Thursday February 14th 2019Ends
Thursday February 14th 2019
Legal publishing – Blockchain software - Marketing agency - Electricity-generating boilers
- Energy supplier - Traffic telematics – Marine technology –
Law Business Research | Cygnetise | Collider £6m | Flow Group £98.8m | Good Energy £90.4m | Trakm8 £26.8m | SRT Marine Systems £11m | O’Donovan Waste Disposal £19m
News about 8 UK growth companies and/or accelerators + turnover in the GRID marketplace 29th October - 4th November 2017:
LAW BUSINESS RESEARCH: Legal publishing - London
£150m for law data service | Sunday Times. October 29.
DZ profile: Law Business Research Limited
Business: information source used by thousands of lawyers, which publishes journals and legal rankings. Titles include publications such as Latin Lawyer. It also sets up events for lawyers around the world.
Location: London W11
Founders: Richard Davey, Callum Campbell and Sebastian O’Meara, a former BBC journalist
Investment: sold the business to BOWMARK CAPITAL, a buy-out firm, in 2013 after a period of rapid growth
News: Bowmark Capital has appointed DC Advisory to work on a sale of Law Business Research, which could be about to change hands for up to £150m.
CYGNETISE: Blockchain software - London
Blockchain app raises £1m | Sunday Times. October 29.
DZ profile: Cygnetise Limited
Business: Blockchain software developer. The company’s app helps businesses to manage their authorised signatory lists and cut the risk of fraud. Founder: “We are potentially the first UK company to launch a live commercial application utilising blockchain technology.”
Founder: Steve Pomfret, chief executive
Investment: raised £1m of seed funding - private investors contributed half of the funding; the rest was provided by CALIBRATE MANAGEMENT. Had a pre-funding valuation of £6m
COLLIDER: marketing agency - London
Entrepreneurs: Collider boss is London events kingpin who’s popping up all over town | Alex Lawson, The Evening Standard. October 30.
DZ profile: Collider Limited
Business: marketing agency which boasts a client roster of corporate titans including GOOGLE, LAND SECURITIES, ASTRAZENECA and UNILEVER. Also ALL3MEDIA. Collider began by specialising in handling launches, growing that arm through the 2015 acquisition of Shoreditch’s COMMUNICATION BY DESIGN, and is increasingly offering live experiences, putting brands on the street A recent campaign for tortilla brand MANOMASA saw branded pop-up Latin American bars spring up around London. Digital and social media endeavours (boosted by acquisitions), and traditional advertising work, each make up a third of revenues.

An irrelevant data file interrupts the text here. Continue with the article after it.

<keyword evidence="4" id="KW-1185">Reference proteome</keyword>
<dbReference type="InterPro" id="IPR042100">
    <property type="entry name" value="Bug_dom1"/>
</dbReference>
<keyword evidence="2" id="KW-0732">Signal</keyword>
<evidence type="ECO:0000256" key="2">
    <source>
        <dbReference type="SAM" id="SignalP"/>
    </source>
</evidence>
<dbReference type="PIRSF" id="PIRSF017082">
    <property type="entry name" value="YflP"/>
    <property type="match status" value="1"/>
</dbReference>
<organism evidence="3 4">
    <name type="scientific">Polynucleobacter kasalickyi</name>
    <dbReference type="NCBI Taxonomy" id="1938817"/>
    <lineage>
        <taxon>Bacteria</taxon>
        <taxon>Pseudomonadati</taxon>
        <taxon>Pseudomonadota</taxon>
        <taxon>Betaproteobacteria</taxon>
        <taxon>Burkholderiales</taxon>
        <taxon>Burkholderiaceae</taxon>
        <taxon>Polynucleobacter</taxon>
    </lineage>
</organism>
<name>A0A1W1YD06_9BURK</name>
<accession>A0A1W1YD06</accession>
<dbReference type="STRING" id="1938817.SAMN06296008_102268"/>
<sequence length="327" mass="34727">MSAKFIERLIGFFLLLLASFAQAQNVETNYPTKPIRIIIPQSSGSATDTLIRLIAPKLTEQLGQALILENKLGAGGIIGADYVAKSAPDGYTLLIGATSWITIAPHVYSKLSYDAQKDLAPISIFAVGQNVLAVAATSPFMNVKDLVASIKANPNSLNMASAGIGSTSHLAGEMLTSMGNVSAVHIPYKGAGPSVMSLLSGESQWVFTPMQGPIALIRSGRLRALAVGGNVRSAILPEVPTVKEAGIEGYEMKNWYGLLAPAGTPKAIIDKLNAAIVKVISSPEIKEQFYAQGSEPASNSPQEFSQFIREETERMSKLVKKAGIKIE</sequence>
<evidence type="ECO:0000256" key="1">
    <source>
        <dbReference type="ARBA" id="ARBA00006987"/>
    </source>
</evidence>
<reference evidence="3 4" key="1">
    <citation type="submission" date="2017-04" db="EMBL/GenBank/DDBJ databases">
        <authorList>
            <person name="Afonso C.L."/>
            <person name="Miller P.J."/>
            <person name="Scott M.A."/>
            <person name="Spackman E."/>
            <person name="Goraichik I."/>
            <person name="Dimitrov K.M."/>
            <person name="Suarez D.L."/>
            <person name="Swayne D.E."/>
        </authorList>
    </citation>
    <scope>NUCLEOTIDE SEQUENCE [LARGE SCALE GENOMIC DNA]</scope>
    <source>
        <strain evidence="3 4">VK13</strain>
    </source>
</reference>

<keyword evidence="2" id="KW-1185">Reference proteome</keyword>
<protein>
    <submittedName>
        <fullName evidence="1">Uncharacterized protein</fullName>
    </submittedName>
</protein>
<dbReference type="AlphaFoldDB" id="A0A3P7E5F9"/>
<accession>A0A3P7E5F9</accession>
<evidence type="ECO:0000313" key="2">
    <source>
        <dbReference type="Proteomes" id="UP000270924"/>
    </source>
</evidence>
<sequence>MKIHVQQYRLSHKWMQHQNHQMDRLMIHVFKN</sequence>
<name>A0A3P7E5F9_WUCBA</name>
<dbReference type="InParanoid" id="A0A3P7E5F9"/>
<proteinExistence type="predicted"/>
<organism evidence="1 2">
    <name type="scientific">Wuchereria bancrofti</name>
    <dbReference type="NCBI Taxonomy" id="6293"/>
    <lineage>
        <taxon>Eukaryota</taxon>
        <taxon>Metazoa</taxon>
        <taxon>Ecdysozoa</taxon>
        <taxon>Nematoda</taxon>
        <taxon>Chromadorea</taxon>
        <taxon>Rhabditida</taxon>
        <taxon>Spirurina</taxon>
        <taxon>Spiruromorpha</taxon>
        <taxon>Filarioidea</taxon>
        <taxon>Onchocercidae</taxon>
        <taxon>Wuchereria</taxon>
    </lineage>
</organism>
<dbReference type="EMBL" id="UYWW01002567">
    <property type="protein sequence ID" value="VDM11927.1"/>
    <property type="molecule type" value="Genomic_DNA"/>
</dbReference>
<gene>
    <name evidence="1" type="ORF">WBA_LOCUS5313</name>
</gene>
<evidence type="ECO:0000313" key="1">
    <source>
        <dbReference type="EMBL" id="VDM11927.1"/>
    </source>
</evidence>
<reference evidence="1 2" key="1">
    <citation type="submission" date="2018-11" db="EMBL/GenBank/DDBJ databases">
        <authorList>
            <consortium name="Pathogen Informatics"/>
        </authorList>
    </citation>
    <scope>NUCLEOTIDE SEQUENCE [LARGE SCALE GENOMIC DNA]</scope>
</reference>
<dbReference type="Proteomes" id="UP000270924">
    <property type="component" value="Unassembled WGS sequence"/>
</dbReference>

Location: Bermondsey, London
Founders: Anton Jerges, chief executive and long-time business partner Del Manning. In the Eighties Jerges worked for two ad agencies. In 1997, he struck out with Manning, with agency QUDOS, homing in on launches, riding the dotcom bubble and growing telecoms market. After expanding, he and Manning sold out six years later, to focus on new product launches, repositioning brands and breathing life into consumer staples with Collider.
Staff: staff numbers have mushroomed from 14 in 2013, to their present 40 through acquisitions, gaining new business and hanging onto existing clients.
Financials: In the past three years annual turnover has tripled to £6m — it is set to near £7 million this year
1. the first few years saw steady expansion but moving from Guildford, Surrey into London in 2012 coincided with fresh impetus and the acquisition spree.
2. TV industry veteran Tony Kelly was brought in as chairman, and its third significant shareholder.
3. It’s not been straightforward though: in 2015, Jerges’ team were floored when they discovered their accountant had skipped the country with company money.
Small-cap focus: retail energy minnows challenge the big six | Nathalie Thomas, FT. November 4.
Large electricity and gas suppliers in the UK have …. a proliferation of challengers trying to undercut them …now about 60 retail energy companies active in the market. At the same time, the government has threatened to cap